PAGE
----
-On Day 5 we looked at the story of David and Goliath. It is not a children’s story about using courage and faith to slay the giants in our lives, however much we might appreciate the thought. You and I probably aren’t intended to see ourselves in David. We’re the Israelites, cowering in fear, defeated at the very prospect of battle before it has even begun. David, as Israel’s conqueror and king, while a REAL conqueror and king in a REAL time and place, ALSO pointed forward to one who would come after him as the ultimate conqueror and king. Our ultimate conqueror and king wins the victory FOR us, defeating our greatest enemy – sin and death.

-Just as the Israelites went from cowering in fear to pursuing their enemies and plundering their camp after the victory was won for them (1 Samuel 17:11, 51-53), you and I are the beneficiaries of a victory won on our behalf that allows us, too, to successfully fight against our enemy and enjoy the spoils won for us by our conqueror, Jesus. (From Garden to Glory, p. 135) Not only that, but we, too, can be considered the plunder of Christ’s victorious battle against our enemy, Satan. (Colossians 1:13, Matthew 12:29) The ESV Study Bible notes on Matthew 12:29 state that “Jesus has come to plunder [the strong man Satan’s] house and rescue people for the kingdom of God” (p. 1845)

And in the video, we heard, as well, that Jesus is our Legal Substitute.

-In our video, Courtney Doctor painted the picture of God as a righteous judge, reminding us that “a good judge is bound to justice.”
-God’s perfectly just character and settled hatred for sin presents us with a serious problem, because you and I, outside of Christ, are guilty and subject to condemnation. Our justly deserved sentence for our sin is death.
-We are wholly and fully guilty, and there is NO defense for our guilt. There is no “hard labor” or restitution we can offer to atone for ourselves and make payment for our sin.-Exodus 34:6-7, while declaring God’s mercy and forgiveness, makes plain that He “will by no means clear the guilty.” God, in His justice, cannot and will not ignore or minimize sin.
-Courtney said in the video, “It is not that God’s mercy overcame His justice. It’s that his justice and mercy are perfectly met at the cross. He did NOT overlook sin…He fully placed all our sin on His son. Justice was met as mercy was given.”
-Isaiah 53 speaks of Christ, our substitute. Read it all right now, if you can. Here’s a portion, to whet your appetite:

“He was wounded for our transgressions; he was crushed for our iniquities; upon him was the chastisement that brought us peace, and with his stripes we are healed. All we like sheep have gone astray; we have turned – every one – to his own way; and the LORD has laid on him the iniquity of us all.” (Isaiah 53:5-6)

Substitute, conqueror, sacrifice, redeemer, reconciler, rescuer, representative (second Adam). Hallelujah! What a Savior!!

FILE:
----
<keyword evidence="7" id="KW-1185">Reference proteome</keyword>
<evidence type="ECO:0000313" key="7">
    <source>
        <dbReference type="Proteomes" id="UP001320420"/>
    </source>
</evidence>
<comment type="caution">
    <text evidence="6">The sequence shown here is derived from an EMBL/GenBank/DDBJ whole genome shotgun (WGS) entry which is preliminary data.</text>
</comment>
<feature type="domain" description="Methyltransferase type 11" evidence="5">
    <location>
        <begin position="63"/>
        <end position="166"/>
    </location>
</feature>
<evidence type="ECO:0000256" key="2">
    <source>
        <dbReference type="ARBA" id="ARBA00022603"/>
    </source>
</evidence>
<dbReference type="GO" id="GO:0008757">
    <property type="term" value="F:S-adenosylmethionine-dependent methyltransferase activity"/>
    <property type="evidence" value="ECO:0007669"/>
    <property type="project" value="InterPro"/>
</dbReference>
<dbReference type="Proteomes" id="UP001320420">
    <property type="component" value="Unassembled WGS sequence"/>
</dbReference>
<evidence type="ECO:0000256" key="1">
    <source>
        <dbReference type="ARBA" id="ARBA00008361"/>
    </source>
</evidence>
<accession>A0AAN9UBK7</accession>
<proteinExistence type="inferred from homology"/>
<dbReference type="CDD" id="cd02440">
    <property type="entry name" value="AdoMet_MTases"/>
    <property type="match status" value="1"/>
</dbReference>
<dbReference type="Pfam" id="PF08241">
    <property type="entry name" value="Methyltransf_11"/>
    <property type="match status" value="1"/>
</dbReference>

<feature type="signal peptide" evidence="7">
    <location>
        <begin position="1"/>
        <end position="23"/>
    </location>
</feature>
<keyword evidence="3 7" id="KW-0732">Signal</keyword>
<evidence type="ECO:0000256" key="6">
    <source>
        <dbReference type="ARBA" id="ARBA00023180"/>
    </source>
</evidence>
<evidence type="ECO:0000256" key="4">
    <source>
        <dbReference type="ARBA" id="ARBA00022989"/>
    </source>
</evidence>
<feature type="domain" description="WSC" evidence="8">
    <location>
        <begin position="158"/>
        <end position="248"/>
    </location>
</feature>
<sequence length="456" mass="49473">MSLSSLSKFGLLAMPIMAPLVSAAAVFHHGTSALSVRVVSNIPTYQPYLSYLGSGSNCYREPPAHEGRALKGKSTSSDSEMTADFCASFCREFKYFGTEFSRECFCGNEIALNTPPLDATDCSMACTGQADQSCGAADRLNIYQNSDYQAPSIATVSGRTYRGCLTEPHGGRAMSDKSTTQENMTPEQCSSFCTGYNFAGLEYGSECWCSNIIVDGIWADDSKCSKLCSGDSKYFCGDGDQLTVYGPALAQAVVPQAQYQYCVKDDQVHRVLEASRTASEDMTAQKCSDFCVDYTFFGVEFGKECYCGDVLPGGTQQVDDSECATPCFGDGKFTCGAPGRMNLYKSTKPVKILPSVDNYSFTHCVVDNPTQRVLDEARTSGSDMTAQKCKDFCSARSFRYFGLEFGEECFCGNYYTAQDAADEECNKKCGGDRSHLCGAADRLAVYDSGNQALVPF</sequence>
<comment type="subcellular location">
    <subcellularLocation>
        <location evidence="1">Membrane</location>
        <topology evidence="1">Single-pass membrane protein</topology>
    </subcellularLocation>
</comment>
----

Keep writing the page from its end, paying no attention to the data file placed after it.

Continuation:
Man of Sorrows! what a name
For the Son of God, who came
Ruined sinners to reclaim.
Hallelujah! What a Savior!

Bearing shame and scoffing rude,
In my place condemned He stood;
Sealed my pardon with His blood.
Hallelujah! What a Savior!

Guilty, vile, and helpless we;
Spotless Lamb of God was He;
Full atonement! can it be?
Hallelujah! What a Savior!

Lifted up was He to die;
It is finished! was His cry;
Now in Heav’n exalted high.
Hallelujah! What a Savior!

When He comes, our glorious king,
All His ransomed home to bring,
Then anew His song we’ll sing:
Hallelujah! What a Savior!

A Dwelling Place for the King

At the very beginning of the story of God’s word, when all was right with the world, God dwelt harmoniously with his people in a perfect relationship marked by peace and purity. “Naked and unashamed” characterized not only Adam’s and Eve’s relationship with one another, but with the God who made them.

Then sin disrupted that perfect goodness, introducing self-consciousness, separation, and shame, and bringing it into every relationship thereafter, between man and man, and man and God.

As we trace the story line forward, we see that ever since man broke God’s good world with sin in an act of “cosmic treason,” God himself has been at work to redeem and restore what man broke in his rebellion. God has done that by binding himself in covenant commitments to his people, pursuing them over and over again to call them to himself, give them a good work to do, and remind them that they are His and will remain so, because He cannot and will not be untrue to his promises. “If we are faithless, he remains faithful – for he cannot deny himself.” (2 Timothy 2:13)

Though the hope embedded in this good news of God’s promise and pursuit carries us forward in anticipation, we cannot help but see that the problem presented by sin is pervasive and ongoing. How can a holy God be reconciled with an unholy people? If sin is not a problem, God is not holy, righteous, and just. If sin is as big a problem as it seems to be, God can never again dwell with man, and man can never again live in joyful fellowship with God. Though we know, this side of the cross, what (or more accurately who) the remedy has proven to be, we must carry with us an awareness of the gravity of the situation  – our situation – to appreciate the miraculous and merciful nature of our rescue and redemption. And, as we study, it is also helpful for us to remember that in the days chronicled by the Old Testament, God’s people, Israel, didn’t have the fulfillment of the “who” that we enjoy today.